Intellectual Property rights (“IPR”) landscapes are a form of due diligence which aim to address questions a company, its stakeholders or prospective investors/lenders may have in relation to technology feasibility within one or more markets. The research focuses on a specific technology (the “Target Technology”) and is conducted with the objective of:

  • Gaining a better understanding of the general landscape surrounding the Target Technology in terms of pending and granted patents.
  • Identifying major players in terms of IP filings and their business focus within the Target Technology’s domain (i.e. applications of interest/markets of interest) as well as other trends and statistics which can serve as competitive intelligence.
  • Assessing the IPR portfolio of a specific company (whether an acquisition target or competitor) to confirm the breadth and strength of its IP filings.
  • Gauging where patent thickets and/or whitespace may exist in order to inform and align a company’s R&D and IP management strategy.
  • Assessing preliminary freedom-to-operate (“FTO”) around the Target Technology by identifying highly relevant IPR filings which may lead to commercialisation hurdles and thus inform a decision by the company or its investors as to whether an FTO opinion is necessary.

Who is it for?

  • Start-ups which are seeking to validate the technology and market feasibility of an offering to VCs and investors
  • SMEs/PLCs looking to improve their competitive advantage and/or scout for opportunities for technology development/expansion with the least amount of IP hurdles
  • Investors and funding providers which require confidence that funding toward technology development will not be undermined by: (i) required IPR omitted from the transaction, (ii) onerous in-licensing requirements, (iii) access limitations, and (iv) failed patent registration in markets of interest.

Our Approach

Our approach to conducting IPR landscaping and pre-FTOs involves consultation with clients, key technical staff and management in order to ensure that technological realms of interest are well defined and characterised and that the purpose and objectives of the exercise are clearly delineated.  Our approach can generally be divided into three phases – (i) technology deconstruction, (ii) data aggregation and classification, and (iii) development of bespoke IPR insights report.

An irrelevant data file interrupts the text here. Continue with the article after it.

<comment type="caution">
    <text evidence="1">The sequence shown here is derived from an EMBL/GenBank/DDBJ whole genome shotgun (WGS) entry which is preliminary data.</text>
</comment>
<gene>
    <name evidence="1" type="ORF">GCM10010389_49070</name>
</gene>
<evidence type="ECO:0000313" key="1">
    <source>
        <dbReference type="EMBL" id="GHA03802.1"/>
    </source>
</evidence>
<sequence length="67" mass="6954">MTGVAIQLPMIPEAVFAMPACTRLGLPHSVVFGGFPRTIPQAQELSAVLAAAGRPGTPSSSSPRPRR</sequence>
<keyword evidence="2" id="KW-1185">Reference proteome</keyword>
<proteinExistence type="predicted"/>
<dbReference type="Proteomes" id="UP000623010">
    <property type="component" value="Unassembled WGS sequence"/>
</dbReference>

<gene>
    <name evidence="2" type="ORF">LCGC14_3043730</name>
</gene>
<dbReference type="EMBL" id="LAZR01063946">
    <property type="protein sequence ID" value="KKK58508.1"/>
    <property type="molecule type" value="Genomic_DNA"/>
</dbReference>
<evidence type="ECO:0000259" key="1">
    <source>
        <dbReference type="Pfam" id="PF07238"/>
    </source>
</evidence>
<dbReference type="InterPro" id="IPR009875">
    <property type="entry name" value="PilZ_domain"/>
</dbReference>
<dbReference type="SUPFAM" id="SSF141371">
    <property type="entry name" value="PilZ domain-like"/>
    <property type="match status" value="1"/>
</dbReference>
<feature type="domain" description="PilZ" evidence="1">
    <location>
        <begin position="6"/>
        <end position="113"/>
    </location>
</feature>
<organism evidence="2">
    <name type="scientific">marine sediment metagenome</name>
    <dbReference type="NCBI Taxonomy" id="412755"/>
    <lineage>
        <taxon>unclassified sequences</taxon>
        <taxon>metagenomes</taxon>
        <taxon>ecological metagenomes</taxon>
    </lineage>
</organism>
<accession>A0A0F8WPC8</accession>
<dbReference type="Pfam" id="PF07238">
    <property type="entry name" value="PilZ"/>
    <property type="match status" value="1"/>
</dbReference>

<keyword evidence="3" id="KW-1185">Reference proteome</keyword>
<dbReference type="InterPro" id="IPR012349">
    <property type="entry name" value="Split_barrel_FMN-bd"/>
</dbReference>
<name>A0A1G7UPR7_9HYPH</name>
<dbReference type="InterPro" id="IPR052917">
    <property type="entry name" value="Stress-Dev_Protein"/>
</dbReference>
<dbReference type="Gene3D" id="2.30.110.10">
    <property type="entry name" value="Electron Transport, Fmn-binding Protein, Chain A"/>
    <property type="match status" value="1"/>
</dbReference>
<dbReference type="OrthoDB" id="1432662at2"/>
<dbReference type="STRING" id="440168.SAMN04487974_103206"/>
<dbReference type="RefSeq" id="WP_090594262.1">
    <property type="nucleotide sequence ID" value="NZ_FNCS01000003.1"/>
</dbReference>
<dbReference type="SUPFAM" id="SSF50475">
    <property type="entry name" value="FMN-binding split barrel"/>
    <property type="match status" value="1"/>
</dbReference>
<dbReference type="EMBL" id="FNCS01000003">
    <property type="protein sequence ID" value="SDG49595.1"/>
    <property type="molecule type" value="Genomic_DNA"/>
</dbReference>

• Insight on trends as well as competitive intelligence relating to a technology of interest. Companies and stakeholders can use this information to remain a step ahead of the market, being early to grasp market opportunities, and make sound decisions around patent filings and mitigating downstream IP hurdles.
  • For investors and lenders, an IPR landscape helps establish whether a prospective target is likely to face IP hurdles moving forward, particularly by way of competing and similar technologies which may be coming to market sooner, as well as IPR filings which would make it difficult to commercialise a technology of interest without infringing the patents of others, thus requiring licences and access negotiations.
  • Supports and guides a subsequent FTO opinion which may be sought from a subject matter expert. FTO opinions are legal opinions with a significant degree of associated liability. Due to this, FTOs are costly procedures which are conducted on an “as needed basis”. In some instances, companies may forego seeking an FTO opinion altogether as doing so introduces the prospect of “treble damages” in the event of an infringement. IP rights landscapes provide the groundwork necessary for undertaking an FTO opinion exercise. Information on the IPR landscape surrounding the Target Technology, as well as data on key IPR filings which are similar in scope to the Target Technology, support and guide an FTO opinion and help reduce the costs and time associated with carrying out the exercise.
  • While IP rights landscapes shift continuously, an IPR landscape report often serves as a document which validates, in the eye of most investors and VCs, the value proposition and market feasibility of a technology proposition. It also strengthens the argument that investment into a target Company is not likely to be overshadowed or compromised by a highly competitive market, unforeseen licensing costs and/or infringement proceedings.

Based on needs, timescales and budget, the IPR landscape exercise and report can be designed to be as broad or specific as required and therefore carried out to include only the most relevant features.